Prince Buster  

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Cecil Bustamente Campbell OD (24 May 1938 – 8 September 2016), known professionally as Prince Buster, was a Jamaican singer-songwriter and producer. He was regarded as one of the most important figures in the history of ska and rocksteady music. The records he released in the 1960s influenced and shaped the course of Jamaican contemporary music and created a legacy of work that later reggae and ska artists would draw upon.

Artistic and producing career

In 1960, Buster produced a record for the Folkes Brothers for the Wild Bells label, "Oh Carolina," under his nickname. This record was Jamaica's first to involve an element of African music - the drumming in the record was provided by Count Ossie, the lead nyabinghi drummer from the rastafarian camp, Camp David in the hills above Kingston. It was an instant hit in Jamaica (arguably because of its African drumming - it gave the people of Jamaica a cultural artifact all of their own), and Buster's early records, which were released in the UK by Blue Beat Records contributed greatly to the developing sound of ska. Buster was soon recording himself as well as producing records for others.

From 1963 to the end of the decade, Buster wrote and produced hundreds of songs for Blue Beat. Soon after his initial success, Buster was drawing international attention. He toured Britain extensively during this period, playing to sellout crowds, and appeared on commercial TV broadcaster Rediffusion London's Friday early-evening pop show Ready, Steady, Go! in 1964. He became notorious for releasing "Big Five", a raunched-up re-write of Brook Benton's "Rainy Night in Georgia". He never toured the Netherlands but many other European countries. Although none of his singles charted as highly in the United States, he went on a successful American tour in 1967 to support the little-known RCA Victor LP release "The Ten Commandments (From Man To Woman)". Today, the album (catalog LSP-3792) is a highly-sought-after rarity among collectors of ska and foundation reggae. The album Judge Dread Rock Steady was released in 1967, and the title track "Judge Dread" (w. Lee Perry) with its satirical theme and vocal style proved to be popular to the point of parody.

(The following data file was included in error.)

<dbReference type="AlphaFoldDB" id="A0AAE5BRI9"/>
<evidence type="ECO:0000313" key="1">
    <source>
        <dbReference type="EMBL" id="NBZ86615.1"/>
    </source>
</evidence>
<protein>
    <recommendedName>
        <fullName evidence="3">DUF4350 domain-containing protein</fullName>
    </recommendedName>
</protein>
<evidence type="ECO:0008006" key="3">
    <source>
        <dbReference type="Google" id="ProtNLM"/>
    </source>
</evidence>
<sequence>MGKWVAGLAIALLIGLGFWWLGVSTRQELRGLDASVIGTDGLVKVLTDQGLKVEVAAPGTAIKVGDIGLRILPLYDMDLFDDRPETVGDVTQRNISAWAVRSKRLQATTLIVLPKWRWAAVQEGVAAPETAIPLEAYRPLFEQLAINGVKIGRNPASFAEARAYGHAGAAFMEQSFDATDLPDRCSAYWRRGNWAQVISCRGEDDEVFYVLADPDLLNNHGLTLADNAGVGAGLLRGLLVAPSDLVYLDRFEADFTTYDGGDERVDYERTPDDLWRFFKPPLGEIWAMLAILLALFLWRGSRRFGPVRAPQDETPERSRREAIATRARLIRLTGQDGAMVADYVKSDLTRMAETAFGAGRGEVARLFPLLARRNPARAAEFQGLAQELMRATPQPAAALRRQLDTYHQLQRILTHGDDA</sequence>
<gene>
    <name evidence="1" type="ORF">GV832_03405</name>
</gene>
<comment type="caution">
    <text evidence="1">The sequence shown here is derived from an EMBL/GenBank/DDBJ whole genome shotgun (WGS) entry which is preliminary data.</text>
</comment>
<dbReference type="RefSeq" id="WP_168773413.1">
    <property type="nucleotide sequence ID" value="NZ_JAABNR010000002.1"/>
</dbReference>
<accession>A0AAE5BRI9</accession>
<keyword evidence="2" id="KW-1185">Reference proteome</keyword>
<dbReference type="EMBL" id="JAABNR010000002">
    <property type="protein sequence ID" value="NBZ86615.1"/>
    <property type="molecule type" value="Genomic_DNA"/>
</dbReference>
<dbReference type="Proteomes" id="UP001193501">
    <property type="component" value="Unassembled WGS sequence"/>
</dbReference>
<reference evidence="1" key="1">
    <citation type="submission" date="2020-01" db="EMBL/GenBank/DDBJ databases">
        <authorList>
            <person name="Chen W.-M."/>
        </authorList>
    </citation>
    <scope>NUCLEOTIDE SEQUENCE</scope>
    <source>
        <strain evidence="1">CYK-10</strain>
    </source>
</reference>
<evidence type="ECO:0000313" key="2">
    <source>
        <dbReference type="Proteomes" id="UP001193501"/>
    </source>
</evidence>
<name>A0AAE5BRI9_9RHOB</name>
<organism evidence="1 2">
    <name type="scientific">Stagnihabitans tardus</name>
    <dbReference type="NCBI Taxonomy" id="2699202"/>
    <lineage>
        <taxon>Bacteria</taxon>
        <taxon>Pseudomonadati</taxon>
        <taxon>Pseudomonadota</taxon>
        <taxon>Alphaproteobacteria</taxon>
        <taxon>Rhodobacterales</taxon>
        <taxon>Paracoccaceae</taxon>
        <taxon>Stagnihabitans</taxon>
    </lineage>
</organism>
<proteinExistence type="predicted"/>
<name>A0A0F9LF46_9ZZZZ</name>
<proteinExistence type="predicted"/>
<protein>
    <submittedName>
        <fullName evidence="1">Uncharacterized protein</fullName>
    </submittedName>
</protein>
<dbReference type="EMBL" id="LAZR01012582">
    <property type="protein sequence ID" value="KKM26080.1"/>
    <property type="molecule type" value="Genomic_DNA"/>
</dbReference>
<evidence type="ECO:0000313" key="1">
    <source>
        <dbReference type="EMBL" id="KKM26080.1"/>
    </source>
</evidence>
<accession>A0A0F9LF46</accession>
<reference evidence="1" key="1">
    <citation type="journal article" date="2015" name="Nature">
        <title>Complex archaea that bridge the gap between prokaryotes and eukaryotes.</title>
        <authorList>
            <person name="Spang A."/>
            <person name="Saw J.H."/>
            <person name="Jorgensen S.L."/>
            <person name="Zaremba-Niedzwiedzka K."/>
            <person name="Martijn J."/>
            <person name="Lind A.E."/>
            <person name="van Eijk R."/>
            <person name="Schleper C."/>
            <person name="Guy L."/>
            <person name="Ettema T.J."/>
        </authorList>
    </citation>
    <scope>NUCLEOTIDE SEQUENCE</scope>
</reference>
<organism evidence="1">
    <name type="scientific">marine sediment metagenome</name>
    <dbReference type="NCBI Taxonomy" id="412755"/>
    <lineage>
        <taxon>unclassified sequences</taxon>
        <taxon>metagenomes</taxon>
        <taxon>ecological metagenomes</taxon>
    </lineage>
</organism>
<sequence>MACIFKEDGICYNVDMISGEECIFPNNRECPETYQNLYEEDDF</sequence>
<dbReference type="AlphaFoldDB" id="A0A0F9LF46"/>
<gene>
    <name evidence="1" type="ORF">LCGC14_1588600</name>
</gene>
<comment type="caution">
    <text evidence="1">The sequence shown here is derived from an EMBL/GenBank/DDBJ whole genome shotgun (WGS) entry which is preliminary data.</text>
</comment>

Besides being a pioneering musician, Buster, like Clement Dodd, was also very interested in business. He started a record store in Kingston in the early 1960s which is still owned and operated by his family today. Later he founded a jukebox company. He also started the Prince Buster Records label, at first as an attempt to keep the Melodisc label viable, but today is used to reissue his music.

Prince Buster had two hit singles in the UK. Al Capone (# 18, 1967) & with an updated version of Whine And Grine, which was used on a TV advert (# 21, 1998).



Unless indicated otherwise, the text in this article is either based on Wikipedia article "Prince Buster" or another language Wikipedia page thereof used under the terms of the GNU Free Documentation License; or on original research by Jahsonic and friends. See Art and Popular Culture's copyright notice.

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